• Account Name [Type = UnicodeString]: the name of the account that made a change to local logon right user policy.

  • Account Domain [Type = UnicodeString]: subject’s domain or computer name. Formats vary, and include the following:

    • Domain NETBIOS name example: CONTOSO

    • Lowercase full domain name: contoso.local

    • Uppercase full domain name: CONTOSO.LOCAL

    • For some well-known security principals, such as LOCAL SERVICE or ANONYMOUS LOGON, the value of this field is “NT AUTHORITY”.

    • For local user accounts, this field will contain the name of the computer or device that this account belongs to, for example: “Win81”.

  • Logon ID [Type = HexInt64]: hexadecimal value that can help you correlate this event with recent events that might contain the same Logon ID, for example, “4624: An account was successfully logged on.”

Account Modified:

  • Account Name [Type = SID]: the SID of the security principal for which logon right was removed. Event Viewer automatically tries to resolve SIDs and show the account name. If the SID cannot be resolved, you will see the source data in the event.

Access Removed:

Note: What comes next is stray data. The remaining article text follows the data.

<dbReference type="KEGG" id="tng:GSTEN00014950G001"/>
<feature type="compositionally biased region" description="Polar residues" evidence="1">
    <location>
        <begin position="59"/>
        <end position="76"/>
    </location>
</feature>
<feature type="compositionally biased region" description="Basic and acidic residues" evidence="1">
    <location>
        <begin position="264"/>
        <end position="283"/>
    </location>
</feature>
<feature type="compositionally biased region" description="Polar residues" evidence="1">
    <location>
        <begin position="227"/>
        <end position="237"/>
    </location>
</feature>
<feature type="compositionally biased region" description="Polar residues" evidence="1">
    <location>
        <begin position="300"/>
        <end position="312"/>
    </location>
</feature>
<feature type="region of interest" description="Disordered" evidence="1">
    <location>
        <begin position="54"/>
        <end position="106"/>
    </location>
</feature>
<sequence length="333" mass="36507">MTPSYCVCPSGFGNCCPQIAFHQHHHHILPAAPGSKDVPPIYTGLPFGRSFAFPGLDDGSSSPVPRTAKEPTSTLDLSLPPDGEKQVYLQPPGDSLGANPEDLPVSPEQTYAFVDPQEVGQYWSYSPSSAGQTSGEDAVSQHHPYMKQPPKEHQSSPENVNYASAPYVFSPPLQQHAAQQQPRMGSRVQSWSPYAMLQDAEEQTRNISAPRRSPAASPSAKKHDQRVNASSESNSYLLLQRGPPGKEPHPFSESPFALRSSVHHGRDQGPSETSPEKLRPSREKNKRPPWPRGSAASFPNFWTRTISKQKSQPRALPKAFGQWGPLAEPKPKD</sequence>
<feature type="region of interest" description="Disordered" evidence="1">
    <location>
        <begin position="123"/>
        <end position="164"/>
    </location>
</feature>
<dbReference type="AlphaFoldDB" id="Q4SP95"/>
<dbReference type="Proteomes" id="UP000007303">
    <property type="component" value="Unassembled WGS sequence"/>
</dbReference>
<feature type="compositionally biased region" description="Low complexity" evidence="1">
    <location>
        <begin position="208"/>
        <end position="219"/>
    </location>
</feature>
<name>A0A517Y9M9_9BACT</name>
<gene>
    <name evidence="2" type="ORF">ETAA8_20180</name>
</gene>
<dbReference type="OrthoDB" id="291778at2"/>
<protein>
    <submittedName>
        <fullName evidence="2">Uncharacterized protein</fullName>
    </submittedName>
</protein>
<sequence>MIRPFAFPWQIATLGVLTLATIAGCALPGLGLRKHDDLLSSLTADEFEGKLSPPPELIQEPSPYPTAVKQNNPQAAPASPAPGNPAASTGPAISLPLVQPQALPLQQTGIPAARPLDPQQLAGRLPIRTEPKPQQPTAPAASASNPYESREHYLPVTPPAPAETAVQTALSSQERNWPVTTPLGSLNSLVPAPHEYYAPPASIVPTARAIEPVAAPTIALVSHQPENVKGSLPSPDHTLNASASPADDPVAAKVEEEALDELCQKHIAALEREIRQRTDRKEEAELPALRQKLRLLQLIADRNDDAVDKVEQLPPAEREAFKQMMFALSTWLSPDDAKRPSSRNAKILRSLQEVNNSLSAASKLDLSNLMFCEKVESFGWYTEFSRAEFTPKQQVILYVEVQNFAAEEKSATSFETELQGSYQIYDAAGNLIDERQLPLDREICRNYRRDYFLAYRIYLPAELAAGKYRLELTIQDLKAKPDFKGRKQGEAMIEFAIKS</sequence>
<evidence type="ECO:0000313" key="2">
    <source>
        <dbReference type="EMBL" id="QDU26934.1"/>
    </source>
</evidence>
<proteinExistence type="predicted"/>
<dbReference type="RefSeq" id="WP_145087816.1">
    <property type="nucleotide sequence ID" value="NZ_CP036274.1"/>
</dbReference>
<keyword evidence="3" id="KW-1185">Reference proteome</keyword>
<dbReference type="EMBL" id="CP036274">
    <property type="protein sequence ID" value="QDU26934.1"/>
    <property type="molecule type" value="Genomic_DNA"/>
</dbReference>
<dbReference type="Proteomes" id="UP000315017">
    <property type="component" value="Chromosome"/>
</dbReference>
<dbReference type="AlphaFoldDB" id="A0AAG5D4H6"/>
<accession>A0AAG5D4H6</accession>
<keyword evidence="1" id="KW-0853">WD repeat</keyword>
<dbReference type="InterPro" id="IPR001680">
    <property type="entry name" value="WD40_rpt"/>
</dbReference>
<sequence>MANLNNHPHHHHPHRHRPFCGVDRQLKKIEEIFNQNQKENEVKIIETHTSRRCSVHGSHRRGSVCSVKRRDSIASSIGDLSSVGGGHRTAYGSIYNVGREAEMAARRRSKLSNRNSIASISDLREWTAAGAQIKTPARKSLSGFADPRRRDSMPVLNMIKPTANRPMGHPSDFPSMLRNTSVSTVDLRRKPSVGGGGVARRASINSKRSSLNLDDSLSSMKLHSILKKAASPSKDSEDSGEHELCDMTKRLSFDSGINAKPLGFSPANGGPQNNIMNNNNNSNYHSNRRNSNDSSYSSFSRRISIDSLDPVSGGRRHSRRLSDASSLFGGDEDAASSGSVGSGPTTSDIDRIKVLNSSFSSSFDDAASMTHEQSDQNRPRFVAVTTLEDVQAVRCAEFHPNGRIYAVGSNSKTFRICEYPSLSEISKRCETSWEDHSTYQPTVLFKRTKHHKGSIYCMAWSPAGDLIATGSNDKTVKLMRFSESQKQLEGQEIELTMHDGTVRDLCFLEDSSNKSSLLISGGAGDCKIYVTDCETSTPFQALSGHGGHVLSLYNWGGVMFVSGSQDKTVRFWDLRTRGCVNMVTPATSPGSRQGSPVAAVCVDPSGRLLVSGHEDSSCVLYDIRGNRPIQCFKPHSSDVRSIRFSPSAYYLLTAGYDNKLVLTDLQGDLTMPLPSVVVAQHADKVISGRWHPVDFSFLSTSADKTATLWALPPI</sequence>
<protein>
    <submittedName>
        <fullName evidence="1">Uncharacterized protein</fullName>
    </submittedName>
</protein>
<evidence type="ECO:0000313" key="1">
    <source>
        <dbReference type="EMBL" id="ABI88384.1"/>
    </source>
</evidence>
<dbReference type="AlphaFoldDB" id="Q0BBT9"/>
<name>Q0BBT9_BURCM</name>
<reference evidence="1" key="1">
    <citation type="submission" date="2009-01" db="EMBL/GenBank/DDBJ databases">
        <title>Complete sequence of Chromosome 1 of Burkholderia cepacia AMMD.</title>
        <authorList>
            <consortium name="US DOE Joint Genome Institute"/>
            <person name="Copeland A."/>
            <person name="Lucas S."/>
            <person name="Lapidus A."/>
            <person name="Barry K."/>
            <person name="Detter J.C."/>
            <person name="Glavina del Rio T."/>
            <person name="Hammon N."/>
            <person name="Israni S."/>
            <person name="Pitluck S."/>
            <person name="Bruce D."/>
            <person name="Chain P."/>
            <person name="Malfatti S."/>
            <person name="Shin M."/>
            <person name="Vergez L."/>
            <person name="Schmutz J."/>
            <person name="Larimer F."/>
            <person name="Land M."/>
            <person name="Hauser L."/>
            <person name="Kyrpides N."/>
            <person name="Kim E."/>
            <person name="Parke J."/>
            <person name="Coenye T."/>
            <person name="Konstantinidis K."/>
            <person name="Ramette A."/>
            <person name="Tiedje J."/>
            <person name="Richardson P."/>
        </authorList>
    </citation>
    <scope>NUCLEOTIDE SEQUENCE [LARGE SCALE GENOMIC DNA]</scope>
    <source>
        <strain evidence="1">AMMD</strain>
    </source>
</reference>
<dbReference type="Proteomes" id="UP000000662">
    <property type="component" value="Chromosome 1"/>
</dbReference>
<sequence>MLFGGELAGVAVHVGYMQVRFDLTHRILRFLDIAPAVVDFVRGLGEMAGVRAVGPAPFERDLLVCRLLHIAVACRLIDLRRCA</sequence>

• Access Right [Type = UnicodeString]: the name of removed logon right. This event generates only for logon rights, which are as follows:
Value Group Policy Name
SeNetworkLogonRight Access this computer from the network
SeRemoteInteractiveLogonRight Allow logon through Terminal Services
SeDenyNetworkLogonRight Deny access to this computer from the network
SeDenyBatchLogonRight Deny logon as a batch job
SeDenyServiceLogonRight Deny logon as a service
SeDenyInteractiveLogonRight Deny logon locally
SeDenyRemoteInteractiveLogonRight Deny logon through Terminal Services
SeBatchLogonRight Log on as a batch job
SeServiceLogonRight Log on as a service
SeInteractiveLogonRight Log on locally

Security Monitoring Recommendations

For 4718(S): System security access was removed from an account.

Type of monitoring required Recommendation
Actions typically performed by the SYSTEM account: This event and certain other events should be monitored to see if they are triggered by any account other than SYSTEM. Because this event is typically triggered by the SYSTEM account, we recommend that you report it whenever “Subject\Security ID” is not SYSTEM.